From: 周文昌 (wenchangyu2006_at_gmail.com)
Date: Wed Dec 17 2014 - 15:13:24 CST
We are asking help here concerning our GPU benchmark results, would be
great and appreciate your reading (sorry for such a long letter) if you
have experiences on using GPUs.
We are running NAMD on a cluster that consists of 48 nodes (dual E5-2630v2
processors - 12 cores per node, 32 GB of RAM, and a single Tesla K20x GPU
per node). The nodes are interconnected by a non-blocking FDR InfiniBand
fat-tree topology. We are testing the scalability of NAMD, and are running
into some issues.
It seems that for a system of ~ 370K atoms, we are unable to scale beyond
16 nodes. We've tried both custom-compiling NAMD and using pre-built
binaries (running version 2.10 in both cases). We get the best performance
when custom compiling Charm++ and NAMD using Intel MPI version 5
(charm-arch mpi-linux-x86_64-smp). We then run with one MPI process per
node (-np X -ppn 1, where X is the number of nodes) and 12 threads (++ppn
12). However, as mentioned, we are unable to scale between 16 nodes.
We've also tried building Charm++ without an underlying MPI library (charm
architectures net-linux-x86_64-icc-ibverbs and
net-linux-x86_64-icc-ibverbs-smp). However, with these builds, performance
is slower than with the mpi-linux-x86_64 builds. When we run with "+p X
++ppn 12" it seems like the CPU time is considerably less than wall time,
indicating that a lot of time is spent waiting for communication. We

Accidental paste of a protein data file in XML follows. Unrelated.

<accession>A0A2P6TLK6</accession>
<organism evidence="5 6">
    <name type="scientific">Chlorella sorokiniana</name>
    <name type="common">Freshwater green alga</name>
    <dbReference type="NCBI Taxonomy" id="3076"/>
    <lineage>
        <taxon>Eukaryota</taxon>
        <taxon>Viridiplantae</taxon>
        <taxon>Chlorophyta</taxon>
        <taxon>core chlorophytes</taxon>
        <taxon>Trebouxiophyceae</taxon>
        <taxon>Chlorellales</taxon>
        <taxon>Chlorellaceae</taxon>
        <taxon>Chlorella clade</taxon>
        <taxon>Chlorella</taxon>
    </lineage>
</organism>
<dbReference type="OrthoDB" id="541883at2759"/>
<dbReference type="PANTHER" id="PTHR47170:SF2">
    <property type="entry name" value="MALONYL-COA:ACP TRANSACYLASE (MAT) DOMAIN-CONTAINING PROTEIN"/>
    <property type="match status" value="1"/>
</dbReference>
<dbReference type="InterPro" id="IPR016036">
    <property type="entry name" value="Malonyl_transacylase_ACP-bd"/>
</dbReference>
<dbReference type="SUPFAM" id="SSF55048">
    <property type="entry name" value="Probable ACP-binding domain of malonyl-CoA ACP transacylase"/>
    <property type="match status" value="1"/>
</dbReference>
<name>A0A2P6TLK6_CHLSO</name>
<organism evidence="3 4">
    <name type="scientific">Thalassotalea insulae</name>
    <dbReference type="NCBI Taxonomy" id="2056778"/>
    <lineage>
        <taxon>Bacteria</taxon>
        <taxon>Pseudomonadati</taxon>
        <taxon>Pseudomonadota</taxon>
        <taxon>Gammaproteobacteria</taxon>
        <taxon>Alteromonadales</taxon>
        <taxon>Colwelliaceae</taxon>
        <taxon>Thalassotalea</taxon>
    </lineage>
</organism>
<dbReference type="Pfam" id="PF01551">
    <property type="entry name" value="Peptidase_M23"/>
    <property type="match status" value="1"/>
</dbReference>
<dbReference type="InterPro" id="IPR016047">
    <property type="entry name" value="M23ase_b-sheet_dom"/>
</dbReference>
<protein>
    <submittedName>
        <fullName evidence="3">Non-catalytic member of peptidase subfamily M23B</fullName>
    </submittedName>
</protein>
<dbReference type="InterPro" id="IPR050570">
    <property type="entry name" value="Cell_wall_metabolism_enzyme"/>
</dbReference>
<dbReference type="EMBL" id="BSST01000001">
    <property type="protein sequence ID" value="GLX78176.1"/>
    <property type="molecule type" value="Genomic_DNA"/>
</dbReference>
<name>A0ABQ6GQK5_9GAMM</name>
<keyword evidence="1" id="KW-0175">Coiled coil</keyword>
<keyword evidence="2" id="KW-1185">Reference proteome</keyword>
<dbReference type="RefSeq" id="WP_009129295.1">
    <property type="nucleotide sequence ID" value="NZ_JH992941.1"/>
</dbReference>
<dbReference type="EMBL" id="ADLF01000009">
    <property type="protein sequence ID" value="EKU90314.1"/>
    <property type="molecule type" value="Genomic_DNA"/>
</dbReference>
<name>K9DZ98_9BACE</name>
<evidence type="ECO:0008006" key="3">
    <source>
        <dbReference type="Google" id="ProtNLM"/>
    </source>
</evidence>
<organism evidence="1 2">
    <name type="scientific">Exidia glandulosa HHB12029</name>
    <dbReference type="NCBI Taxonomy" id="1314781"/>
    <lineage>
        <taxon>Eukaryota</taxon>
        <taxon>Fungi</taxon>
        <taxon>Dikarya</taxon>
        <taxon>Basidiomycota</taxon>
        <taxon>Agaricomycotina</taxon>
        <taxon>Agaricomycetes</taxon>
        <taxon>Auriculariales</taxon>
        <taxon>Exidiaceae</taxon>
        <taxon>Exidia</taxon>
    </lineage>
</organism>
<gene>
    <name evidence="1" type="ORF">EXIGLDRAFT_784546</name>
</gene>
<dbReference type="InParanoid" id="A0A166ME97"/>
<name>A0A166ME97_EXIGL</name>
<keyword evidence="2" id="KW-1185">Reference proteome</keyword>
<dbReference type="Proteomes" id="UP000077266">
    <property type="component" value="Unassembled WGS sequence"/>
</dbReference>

understand that the SMP version funnels everything through a single
communication thread, but it is weird that this so dramatically limits the
scalability of the non-MPI built versions of Charm++. We get somewhat
better results from the non-SMP versions (+p 12*X), but it is still not as
fast as the mpi-linux-x86_64-smp) when we scale to multiple nodes.
We should note that for non-CUDA (CPU only) NAMD, running with
net-linux-x86_64-icc-ibverbs builds is substantially faster than the
mpi-linux-x86_64 compiled versions. So it is a bit strange to us that for
the CUDA case the situation is reversed so dramatically. We feel that we
may not understand the optimal way to run on our new cluster. Does anyone
have experience running on a distributed cluster where each node has a
single GPU (as opposed to multiple GPUs per node)? Are there any
performance tuning and optimization hints that you can share?
We've tried several different sizes of systems (with 370K atoms being the
biggest, down to 70K atoms) and we are just not seeing scalability like we
see from the CPU-only version.
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